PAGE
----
US 4291992 A
In the printer pin control circuitry described herein, data bits which request the actuation of respective pins are entered, indirectly, into respective digital equivalent shift registers to provide, for each pin, a respective short term history of actuation requests. A high speed, special purpose digital processor sequentially examines the several shift registers to determine, at successive points in time, whether each pin winding should then be energized or not to produce an effective energizing and damping waveform under a variety of sequential actuation conditions.
1. In a printer system employing a multiple pin print head in which pin firings are initiated by the generation of data words at a clock rate substantially faster than possible repetitive firings of a single pin, each such word comprising a plurality of data bits each corresponding to a respective pin, the occurrence of a fire bit at any data bit position in the data word being a signal to initiate an operation of the respective pin; apparatus for effecting high speed actuation and damping of the pins in response to such data words, said apparatus comprising:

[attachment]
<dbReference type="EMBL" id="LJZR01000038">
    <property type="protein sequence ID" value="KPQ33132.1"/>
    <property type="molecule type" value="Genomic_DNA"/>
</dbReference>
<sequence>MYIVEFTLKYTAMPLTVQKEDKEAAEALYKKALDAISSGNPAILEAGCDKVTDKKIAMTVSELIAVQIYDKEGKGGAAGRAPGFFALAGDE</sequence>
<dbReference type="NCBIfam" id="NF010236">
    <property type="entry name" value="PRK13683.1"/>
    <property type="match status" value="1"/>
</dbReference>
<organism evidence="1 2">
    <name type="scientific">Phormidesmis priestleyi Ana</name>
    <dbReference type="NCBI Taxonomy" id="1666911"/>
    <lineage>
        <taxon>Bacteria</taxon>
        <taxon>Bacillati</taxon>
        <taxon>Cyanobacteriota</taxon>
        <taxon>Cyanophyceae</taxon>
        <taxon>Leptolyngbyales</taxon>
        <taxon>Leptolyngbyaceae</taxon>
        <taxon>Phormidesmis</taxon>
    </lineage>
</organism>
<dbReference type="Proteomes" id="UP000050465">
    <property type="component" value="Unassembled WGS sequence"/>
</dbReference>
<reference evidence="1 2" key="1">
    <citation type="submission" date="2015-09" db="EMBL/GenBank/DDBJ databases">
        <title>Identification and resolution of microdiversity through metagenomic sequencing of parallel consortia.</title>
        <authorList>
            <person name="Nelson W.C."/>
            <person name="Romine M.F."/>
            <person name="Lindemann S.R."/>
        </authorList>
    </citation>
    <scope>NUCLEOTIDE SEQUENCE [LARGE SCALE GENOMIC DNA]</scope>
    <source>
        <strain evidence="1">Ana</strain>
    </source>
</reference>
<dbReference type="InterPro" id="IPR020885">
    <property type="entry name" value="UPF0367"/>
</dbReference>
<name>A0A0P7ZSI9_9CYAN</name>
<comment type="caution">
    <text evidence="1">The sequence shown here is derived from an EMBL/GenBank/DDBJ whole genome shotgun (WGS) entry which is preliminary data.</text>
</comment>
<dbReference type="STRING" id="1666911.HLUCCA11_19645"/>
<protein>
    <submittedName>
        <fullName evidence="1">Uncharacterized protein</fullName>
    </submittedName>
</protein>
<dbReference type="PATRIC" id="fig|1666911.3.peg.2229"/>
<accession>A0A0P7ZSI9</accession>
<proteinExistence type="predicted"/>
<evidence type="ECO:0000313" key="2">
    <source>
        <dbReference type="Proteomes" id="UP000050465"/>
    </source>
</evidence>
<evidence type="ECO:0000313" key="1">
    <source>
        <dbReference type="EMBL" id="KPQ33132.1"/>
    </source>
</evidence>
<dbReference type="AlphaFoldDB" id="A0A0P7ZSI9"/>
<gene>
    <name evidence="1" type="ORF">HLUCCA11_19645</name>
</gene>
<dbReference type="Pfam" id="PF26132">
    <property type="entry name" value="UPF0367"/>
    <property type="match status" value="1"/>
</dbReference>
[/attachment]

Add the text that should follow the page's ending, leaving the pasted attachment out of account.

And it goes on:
for each pin, a high speed driver circuit;
means for generating, for each pin, a firing signal which comprises a long pulse of predetermined duration, initiated by a respective fire bit, followed by a series of short pulses;
means for applying each firing signal to the respective driver circuit; and
means for reducing the number of short pulses in the series when a successive fire bit for the same pin is received in a predetermined interval following the long pulse, the extent of shortening being a predetermined progressive function of the actual timing of said successive fire bit.
2. Apparatus as set forth in claim 1 in which a history of fire requests for each pin is stored in a digital equivalent shift register.
3. Apparatus as set forth in claim 2 in which the state of firing signal for each pin is determined by examining the contents of the respective shift register.
4. Apparatus as set forth in claim 3 in which the contents of a shift register are adjusted in response to the arrival of a fire bit for the respective pin before the completion of the series of short pulses for a previous actuation.
5. Apparatus as set forth in claim 3 including a special purpose, stored program digital processor for examining the shift register contents.